btw: which of these apis are cross-platform ? It would be nice to be able to release windows and linux versions.

[ad]
You might have a look at www.turtlegame.f2s.com to see my last game (win/dx)
[/ad]

Jan Rehders
http://www.turtlegame.f2s.com

Share this post


Link to post
Share on other sites
Most of the SDL''s are cross platform, even glut is.
As long as you stick to an SDL you can worry only
about design towards the SDL''s API procedures.

There are two points I''d like to stress here,
portability libraries are a major help in the learning
process, but they don''t really teach you about Windows
or Linux to take advantage of each OS''s features.
They''re the MIN of all the platforms they are ported to.

So keep in mind that there''s a performance cost with
portability. One that isn''t an issue as long as your
audiance has the latest cpu''s.

Share this post


Link to post
Share on other sites
Most of the SDL''s are cross platform, even glut is.
As long as you stick to an SDL you can worry only
about design towards the SDL''s API procedures.

There are two points I''d like to stress here,
portability libraries are a major help in the learning
process, but they don''t really teach you about Windows
or Linux to take advantage of each OS''s features.
They''re the MIN of all the platforms they are ported to.

So keep in mind that there''s a performance cost with
portability. One that isn''t an issue as long as your
audiance has the latest cpu''s.

Share this post


Link to post
Share on other sites
You don''t really miss out that much on performance - there are of course one or two additional function calls inside the wrapper API, but that shouldn''t hit you too much.

What can be a problem is that you might miss the latest features of 3D hardware etc...

cu,
Prefect

One line of sourcecode says more than a thousand words.

Share this post


Link to post
Share on other sites
One big bitch amoung advanced programmers are
get()s, and SDK''s introduce a ton of them per cycle
and that causes lots of halts on the pipeline.

Looking at SDL''s design I can spot a few serious
ones in the data request callbacks.

But not loosing sight of the goal, a porability
library is a good way to start on a first pet game
or for the casual programmer. But if you get serious
on the issues of performance, you''re going to have
to grow up and code directly for the OS.

Share this post


Link to post
Share on other sites
I don''t pretend that SDL on Win32/DirectX is faster than barebone DirectX. That would be nonsense.

But I do have to wonder whether you actually occupied yourself with the SDL API? Many APIs I''ve seen use fancy stuff like C++, where the GetXXX()-methods you mentioned are everywhere. With SDL, you get barebone C, and the GetXXX()-functions are nowhere to be seen. You''re free to access SDL_Surface directly, for example (in fact, you have no way to read the pixel format apart from accessing the structure members directly).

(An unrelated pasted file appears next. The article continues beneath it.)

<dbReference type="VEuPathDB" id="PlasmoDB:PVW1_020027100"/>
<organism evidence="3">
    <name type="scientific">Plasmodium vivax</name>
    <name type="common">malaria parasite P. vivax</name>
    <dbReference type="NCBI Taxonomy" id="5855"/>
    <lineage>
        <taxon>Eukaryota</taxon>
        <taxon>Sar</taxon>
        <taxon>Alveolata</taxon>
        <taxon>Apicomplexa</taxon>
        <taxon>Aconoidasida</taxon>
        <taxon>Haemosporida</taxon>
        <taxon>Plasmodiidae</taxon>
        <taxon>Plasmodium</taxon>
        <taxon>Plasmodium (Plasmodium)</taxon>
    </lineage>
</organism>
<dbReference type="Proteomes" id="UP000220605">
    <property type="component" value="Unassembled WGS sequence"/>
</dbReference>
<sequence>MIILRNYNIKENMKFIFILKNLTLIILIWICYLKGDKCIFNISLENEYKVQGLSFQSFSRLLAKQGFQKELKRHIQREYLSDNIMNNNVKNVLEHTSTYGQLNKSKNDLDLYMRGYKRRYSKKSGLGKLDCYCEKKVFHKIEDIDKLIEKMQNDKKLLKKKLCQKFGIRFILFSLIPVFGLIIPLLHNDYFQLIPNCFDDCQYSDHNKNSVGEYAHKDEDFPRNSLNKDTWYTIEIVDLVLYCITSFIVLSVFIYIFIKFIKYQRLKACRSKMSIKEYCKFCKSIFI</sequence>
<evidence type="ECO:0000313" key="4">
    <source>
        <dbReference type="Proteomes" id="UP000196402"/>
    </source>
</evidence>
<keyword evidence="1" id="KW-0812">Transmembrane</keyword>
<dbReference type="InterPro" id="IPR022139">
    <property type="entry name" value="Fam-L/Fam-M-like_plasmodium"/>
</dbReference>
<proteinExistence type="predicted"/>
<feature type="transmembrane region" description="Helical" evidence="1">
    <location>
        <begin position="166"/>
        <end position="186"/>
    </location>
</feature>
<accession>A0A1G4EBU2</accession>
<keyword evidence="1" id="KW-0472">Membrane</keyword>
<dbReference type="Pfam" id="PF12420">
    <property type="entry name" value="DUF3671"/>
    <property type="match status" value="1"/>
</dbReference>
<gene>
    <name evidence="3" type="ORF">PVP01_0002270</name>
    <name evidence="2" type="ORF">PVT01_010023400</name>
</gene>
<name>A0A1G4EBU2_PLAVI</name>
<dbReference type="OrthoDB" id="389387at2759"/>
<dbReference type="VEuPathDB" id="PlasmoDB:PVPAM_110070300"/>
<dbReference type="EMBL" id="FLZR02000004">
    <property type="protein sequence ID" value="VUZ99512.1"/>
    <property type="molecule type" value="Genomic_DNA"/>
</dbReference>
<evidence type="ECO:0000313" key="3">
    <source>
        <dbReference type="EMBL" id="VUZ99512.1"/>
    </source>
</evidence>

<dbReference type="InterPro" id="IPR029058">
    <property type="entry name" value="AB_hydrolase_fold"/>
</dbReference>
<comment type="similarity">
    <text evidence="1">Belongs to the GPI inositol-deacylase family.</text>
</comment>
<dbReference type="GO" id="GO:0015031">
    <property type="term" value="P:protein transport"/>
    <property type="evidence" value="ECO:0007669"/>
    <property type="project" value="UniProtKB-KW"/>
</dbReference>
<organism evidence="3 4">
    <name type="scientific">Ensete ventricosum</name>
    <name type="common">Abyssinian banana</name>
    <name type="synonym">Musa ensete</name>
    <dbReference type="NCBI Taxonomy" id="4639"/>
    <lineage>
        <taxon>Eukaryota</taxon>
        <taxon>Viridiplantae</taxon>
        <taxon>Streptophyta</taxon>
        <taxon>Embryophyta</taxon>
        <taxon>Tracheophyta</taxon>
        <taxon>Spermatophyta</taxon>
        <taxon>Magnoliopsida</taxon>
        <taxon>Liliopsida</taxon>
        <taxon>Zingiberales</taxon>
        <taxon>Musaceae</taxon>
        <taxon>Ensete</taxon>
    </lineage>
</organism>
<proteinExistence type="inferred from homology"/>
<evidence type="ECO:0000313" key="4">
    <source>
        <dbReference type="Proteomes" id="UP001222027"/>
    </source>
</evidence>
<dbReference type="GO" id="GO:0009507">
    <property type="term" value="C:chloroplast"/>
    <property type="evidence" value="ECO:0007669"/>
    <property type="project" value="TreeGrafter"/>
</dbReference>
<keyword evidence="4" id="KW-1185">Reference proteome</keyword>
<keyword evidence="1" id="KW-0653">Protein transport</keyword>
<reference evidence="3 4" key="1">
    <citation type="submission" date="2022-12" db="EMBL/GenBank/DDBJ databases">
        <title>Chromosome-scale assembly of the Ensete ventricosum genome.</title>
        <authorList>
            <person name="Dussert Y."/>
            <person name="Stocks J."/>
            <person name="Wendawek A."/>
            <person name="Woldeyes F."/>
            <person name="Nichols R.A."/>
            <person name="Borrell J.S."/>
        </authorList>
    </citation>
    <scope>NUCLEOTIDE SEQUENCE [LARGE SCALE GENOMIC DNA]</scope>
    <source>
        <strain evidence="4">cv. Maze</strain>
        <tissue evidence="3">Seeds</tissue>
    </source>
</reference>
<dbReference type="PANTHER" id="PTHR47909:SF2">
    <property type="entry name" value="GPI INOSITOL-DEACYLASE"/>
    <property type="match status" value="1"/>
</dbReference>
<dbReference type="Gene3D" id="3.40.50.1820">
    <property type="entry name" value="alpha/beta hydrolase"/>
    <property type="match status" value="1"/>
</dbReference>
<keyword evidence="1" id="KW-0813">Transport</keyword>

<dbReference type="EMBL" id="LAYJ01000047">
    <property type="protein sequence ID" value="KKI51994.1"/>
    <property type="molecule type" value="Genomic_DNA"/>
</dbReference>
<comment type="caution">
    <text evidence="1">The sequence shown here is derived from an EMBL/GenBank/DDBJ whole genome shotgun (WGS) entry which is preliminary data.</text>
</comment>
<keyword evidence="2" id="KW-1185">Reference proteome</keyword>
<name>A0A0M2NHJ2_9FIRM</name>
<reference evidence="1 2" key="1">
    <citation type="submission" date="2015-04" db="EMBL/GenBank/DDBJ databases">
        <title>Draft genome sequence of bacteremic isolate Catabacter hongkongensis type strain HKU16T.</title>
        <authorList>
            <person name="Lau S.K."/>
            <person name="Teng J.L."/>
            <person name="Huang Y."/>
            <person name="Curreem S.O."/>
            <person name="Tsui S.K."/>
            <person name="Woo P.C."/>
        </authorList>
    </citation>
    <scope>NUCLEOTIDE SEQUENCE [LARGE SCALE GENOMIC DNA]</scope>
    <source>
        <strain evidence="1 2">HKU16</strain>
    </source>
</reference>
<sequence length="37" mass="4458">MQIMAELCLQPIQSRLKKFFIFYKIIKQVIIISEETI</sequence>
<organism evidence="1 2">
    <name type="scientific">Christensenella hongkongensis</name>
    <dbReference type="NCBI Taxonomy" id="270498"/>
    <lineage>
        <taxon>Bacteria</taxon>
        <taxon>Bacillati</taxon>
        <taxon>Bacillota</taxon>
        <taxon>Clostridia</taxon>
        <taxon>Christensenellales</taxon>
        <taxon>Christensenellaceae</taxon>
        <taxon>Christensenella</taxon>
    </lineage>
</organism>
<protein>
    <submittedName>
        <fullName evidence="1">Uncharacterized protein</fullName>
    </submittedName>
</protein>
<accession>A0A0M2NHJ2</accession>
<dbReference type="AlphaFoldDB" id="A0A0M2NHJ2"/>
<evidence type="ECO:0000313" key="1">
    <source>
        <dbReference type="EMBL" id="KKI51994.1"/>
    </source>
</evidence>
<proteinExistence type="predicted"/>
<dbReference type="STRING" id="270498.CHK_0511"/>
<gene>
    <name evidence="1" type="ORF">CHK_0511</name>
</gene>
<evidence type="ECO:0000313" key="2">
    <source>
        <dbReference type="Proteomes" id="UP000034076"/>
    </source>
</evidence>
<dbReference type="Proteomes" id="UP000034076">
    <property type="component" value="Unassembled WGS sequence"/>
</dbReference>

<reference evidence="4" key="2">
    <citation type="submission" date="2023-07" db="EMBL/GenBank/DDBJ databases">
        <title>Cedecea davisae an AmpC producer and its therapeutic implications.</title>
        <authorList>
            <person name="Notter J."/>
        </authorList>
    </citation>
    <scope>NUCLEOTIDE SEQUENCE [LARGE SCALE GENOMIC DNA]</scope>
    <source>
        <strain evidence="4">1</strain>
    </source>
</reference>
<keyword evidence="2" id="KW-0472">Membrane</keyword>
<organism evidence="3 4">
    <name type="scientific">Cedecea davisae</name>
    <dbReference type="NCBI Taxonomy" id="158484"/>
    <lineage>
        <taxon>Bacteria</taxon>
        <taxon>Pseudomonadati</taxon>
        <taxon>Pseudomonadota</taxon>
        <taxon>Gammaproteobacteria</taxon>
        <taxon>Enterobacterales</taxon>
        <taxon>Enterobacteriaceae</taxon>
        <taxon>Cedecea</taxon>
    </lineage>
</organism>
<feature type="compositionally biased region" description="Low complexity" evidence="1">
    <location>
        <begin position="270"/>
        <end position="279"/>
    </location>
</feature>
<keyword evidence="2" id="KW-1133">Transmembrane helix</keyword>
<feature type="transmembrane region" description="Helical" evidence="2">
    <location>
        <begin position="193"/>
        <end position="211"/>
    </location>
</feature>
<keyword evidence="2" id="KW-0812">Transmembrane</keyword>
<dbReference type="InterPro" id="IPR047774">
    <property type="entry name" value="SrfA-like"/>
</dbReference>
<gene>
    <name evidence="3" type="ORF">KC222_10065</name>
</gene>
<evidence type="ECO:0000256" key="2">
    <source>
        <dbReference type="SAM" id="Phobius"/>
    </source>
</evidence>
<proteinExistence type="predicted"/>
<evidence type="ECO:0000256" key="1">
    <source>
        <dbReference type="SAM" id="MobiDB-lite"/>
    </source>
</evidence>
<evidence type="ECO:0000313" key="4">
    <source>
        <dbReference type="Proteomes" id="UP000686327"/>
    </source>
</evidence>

And of course any blitting with an intermediate API will take at the very least one function call more than barebone DX. However, I''d like to get my hands on the DirectX source code and the driver source code and have a look at how many function calls are in there. I don''t think two or three additional function calls do that much damage. Of course - it''s not perfect.

So yea, using an API like SDL is not _that_ fast. But don''t expect to get kick-ass performance simply because you use barebone DirectX instead of SDL.

cu,
Prefect

One line of sourcecode says more than a thousand words.

Share this post


Link to post
Share on other sites
Learfox said, "Not loosing sight of the goal, a porability
library is a good way to start on a first pet game
or for the casual programmer. But if you get serious
on the issues of performance, you''re going to have
to grow up and code directly for the OS."

This just ain''t right, unless you consider SM''s Alpha Centuri or Tribes 2 to be "pet games." Same for Dues Ex, Myth 2, and any number of other games that Loki Software has ported. I''m not saying that SDL is faster than coding directly for the target OS, but it''s fast enough for professional, commercial games.

ben.c

Share this post


Link to post
Share on other sites
hmm its interesting but I''m not looking for something to learn programming. I''ve already done games in windows and I''m curious about linux. I want to use a portable SDK because of the portability.

Some words about the C++/GetXXX() thing: the GetXXX functions dont have to be slower than directly accessing some structs. If they are done as inline and only return a reference to the struct they arent slower. Its the same speed. And I prefer a nice object oriented interface beacaus oop is a great aid in developing if used right.

Jan Rehders
http://www.turtlegame.f2s.com

Share this post


Link to post
Share on other sites
cmdkeen: It''s true that if you got the source to the API (as with SDL etc...), Get()-functions tend to be inline, thus you don''t loose speed.

However, when it comes to COM-ish things like DirectX and closed APIs, Get()-functions can''t be implemented inline...

cu,
Prefect

Share this post


Link to post
Share on other sites
Shelrem, those games as you said were ported.

Using a portability library is obviously an efficient
way to do that.

But the thread is not about portability but writing
Linux games with DOS/Windows background.
That''s why I pointed out that if you really want
to get into Linux programming at advanced stages
you''ll need to put aside portability libraries.

Loki is also a big sponsor of said libraries so its
consistant for their image to use them.

Share this post


Link to post
Share on other sites
Prefect, the get()s that I was reffering to were
in response to a question about sound. SDL needs
a callback for sound data, that''s where that round
trip occures.

But you can always use sound and other roundtrip
procedures elsewhere, but then you loose some portabitiy.

Share this post


Link to post
Share on other sites
Learfox: It doesn''t really matter that SDL is a portable library or a Linux-only one. The point is that you can make professional or professional-quality games with it. And yes, if you want to get into the finer points of Linux programming, you can''t do it all through SDL, but it''s not like you can''t access the underlying system when you use SDL; your program just won''t be portable anymore.

My point is that it doesn''t matter whether the games were originally written with DirectX and then changed to SDL or written in SDL originially, SDL still drives some AAA titles out there. And given that the original poster has experience with directx, a library that is used to port directx games seems only natural.

But yes, if you''re determined to write games that specifically *don''t* port to non *nix platforms, then you''ll have to go out of your way when using SDL.
ben.c

Share this post


Link to post
Share on other sites